Art Basel 2013

Art Basel 2013 Image

Art Basel is for those who want to discover the freshest contemporary art on the market. The annual art fair is hosted by this little, unsuspecting town in Switzerland, yet attracts art collectors and buyers from the four corners of the earth. These collectors come for two essential reasons: to discover and to buy art exhibited over 334,000 square feet from 300 contemporary art galleries. It’s a culturally rich affair, a four day pop-up contemporary art museum with price tags on everything.

Last year I had tried to make the pilgrimage to Art Basel but apparently the small town books up pretty quickly. So this year my accommodations where taken care of by March. And on Friday I boarded a train for a weekend getaway to Basel where I spent the next few days chatting with interesting people equally fascinated with the art.

The doors of the 44th edition of Art Basel closed on Sunday. Here’s what you may have missed in Switzerland:

Art Basel opens in turbulent times for art dealers: In case you didn’t know, art galleries have been having a hard time making sales. Especially in Paris where some of the best galleries have gone months without selling a single work of art. This article from the New York Times gets to the context of the current market, why the fair is important, and what’s available.

Basel mints the next bluechip artists: A review from the Art Newspaper after the vernissage. The most important night of an art fair is the first: This is the night the fair opens only for a select few who look for the latest addition to their collection. The more an art fair can report big sales in this evening, the more they can boast the fair as being a resounding success which will allure other collectors who don’t want to miss their chance at the next big artists. That’s Art Fair 101 in a teeny nutshell and Art Basel earned their bragging rights.

Preview of Art Basel 2013: Much less a preview now that it’s over, but there are some great shots of Art Basel Art Unlimited, a separate building filled with fascinating installations and rooms for various films, making for an interactive and engaging show.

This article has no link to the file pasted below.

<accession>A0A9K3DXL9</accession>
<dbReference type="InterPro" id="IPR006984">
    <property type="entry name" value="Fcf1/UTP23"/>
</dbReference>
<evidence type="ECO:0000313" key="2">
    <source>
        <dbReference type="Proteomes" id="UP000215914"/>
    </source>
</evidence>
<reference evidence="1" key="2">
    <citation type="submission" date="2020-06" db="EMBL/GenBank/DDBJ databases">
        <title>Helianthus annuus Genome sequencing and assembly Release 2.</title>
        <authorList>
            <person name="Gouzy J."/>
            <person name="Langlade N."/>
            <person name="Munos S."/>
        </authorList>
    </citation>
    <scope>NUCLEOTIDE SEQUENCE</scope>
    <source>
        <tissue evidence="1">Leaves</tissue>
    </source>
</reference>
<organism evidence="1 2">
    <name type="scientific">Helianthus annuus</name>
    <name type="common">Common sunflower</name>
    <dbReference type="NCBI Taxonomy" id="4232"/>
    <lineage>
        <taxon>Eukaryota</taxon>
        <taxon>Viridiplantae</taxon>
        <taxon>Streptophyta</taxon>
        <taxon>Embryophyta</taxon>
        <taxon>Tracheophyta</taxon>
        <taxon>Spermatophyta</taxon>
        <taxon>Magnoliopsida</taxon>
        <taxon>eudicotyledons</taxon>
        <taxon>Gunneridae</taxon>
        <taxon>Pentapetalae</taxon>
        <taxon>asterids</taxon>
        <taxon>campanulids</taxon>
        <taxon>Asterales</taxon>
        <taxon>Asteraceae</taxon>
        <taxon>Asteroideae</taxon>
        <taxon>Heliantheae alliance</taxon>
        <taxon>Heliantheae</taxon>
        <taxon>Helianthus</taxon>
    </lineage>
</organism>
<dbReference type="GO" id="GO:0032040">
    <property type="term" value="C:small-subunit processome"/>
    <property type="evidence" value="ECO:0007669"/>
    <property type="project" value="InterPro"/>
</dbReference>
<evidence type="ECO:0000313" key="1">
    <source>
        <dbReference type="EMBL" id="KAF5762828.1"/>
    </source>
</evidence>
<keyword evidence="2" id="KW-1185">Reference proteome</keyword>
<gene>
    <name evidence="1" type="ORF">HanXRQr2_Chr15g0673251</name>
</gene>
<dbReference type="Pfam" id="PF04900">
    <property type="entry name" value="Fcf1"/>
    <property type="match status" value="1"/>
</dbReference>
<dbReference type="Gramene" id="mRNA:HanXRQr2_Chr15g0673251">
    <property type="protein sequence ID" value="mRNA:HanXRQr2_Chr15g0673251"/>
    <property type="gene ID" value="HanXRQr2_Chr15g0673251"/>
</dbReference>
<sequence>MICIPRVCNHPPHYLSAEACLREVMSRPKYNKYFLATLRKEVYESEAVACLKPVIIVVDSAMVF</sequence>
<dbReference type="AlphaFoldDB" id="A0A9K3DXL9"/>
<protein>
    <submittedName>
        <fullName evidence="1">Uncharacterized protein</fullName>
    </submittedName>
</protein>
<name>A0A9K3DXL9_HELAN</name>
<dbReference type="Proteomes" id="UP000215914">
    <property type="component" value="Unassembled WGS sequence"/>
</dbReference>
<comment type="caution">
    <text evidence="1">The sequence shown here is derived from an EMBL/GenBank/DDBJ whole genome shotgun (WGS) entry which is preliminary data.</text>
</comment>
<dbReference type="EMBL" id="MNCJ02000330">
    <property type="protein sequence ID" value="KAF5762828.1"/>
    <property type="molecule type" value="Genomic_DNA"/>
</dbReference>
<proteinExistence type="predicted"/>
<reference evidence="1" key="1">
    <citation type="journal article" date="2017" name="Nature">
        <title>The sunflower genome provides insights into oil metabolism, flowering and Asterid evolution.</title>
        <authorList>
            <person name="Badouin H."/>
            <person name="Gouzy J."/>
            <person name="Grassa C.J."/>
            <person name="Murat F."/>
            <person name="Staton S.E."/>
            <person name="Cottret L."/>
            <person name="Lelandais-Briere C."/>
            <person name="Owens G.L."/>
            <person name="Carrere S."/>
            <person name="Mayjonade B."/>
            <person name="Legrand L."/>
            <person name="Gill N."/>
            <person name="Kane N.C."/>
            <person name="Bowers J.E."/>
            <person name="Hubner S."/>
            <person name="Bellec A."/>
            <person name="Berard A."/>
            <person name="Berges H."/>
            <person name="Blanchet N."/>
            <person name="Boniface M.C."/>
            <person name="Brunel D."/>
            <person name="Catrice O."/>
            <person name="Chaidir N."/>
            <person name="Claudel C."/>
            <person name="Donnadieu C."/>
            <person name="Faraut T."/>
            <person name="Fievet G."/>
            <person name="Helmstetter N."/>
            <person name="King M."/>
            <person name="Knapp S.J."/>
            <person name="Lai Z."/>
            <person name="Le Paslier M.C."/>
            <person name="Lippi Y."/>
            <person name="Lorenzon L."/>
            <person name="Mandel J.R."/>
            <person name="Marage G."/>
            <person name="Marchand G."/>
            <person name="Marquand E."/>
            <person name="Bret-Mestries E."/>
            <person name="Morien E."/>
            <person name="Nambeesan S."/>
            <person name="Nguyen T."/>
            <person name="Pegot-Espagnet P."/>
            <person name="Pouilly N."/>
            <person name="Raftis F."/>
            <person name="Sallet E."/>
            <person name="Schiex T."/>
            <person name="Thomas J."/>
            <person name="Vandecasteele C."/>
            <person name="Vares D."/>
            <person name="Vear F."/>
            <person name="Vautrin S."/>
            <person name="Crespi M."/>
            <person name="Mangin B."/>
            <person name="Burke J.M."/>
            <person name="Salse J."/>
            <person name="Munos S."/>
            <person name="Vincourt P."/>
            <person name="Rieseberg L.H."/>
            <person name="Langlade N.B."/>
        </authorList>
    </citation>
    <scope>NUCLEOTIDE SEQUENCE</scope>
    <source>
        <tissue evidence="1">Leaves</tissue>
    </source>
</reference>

Art Basel Unlimited was awesome… and I think this blogger from the Miami New Times did a great job at describing the jaw-dropping exhibition space that just went on and on with delightful, and sometimes disturbing, discoveries.

The Faces of Art Basel:The New York Times had me laughing with this piece which pokes fun at every attempt to pick out trends amid the thousands of works of art on display.

Recap of the preview show: Leonardo DeCaprio and I suddenly seem to be playing a game of hit-or-miss. First he’s seen at Sotheby’s in Paris (where I interned), then later he beats me to Basel. I wonder if he’s looking for an art advisor…

And finally, some artist highlights: People crowded around some of the world’s most renowned contemporary artists. Just a few (and I mean very few) favorites included Yue Minjun from China, Takashi Murakami and Yoshitomo Nara from Japan, Piotr Uklanski, Damian Hirst (yawn), Gerhard Richter, and Anish Kapoor.

Have I convinced you to start checking out art fairs yet?

2 comments… add one
  1. TheWanderfullTraveler June 19, 2013, 11:27 pm

    Very cool – I was wondering what you were up to on Instagram as I had never heard of this art fair event before.
    I have yet to go to one but it sounds interesting. I prefer art from previous generations (blame it on my love of nostalgia and antiques) I am not as well versed in some of the more modern art from today’s artists. I do however enjoy Anish Kapoors work – I saw his work while at the Peggy Guggenheim in Venice.


    1. Stephanie June 24, 2013, 2:28 pm

      It was sooo much fun! You would have loved it, Murissa! Honestly, I have a hard time with a lot of contemporary art as well. But then I remember that most contemporaries to every significant period since the Renaissance have critiqued and rejected the art of the time. People critiqued Mannerism, hated Impressionism, reviled Fauvism, rejected Realism… The list goes on. So I work hard at understanding and appreciating even if I don’t like it.


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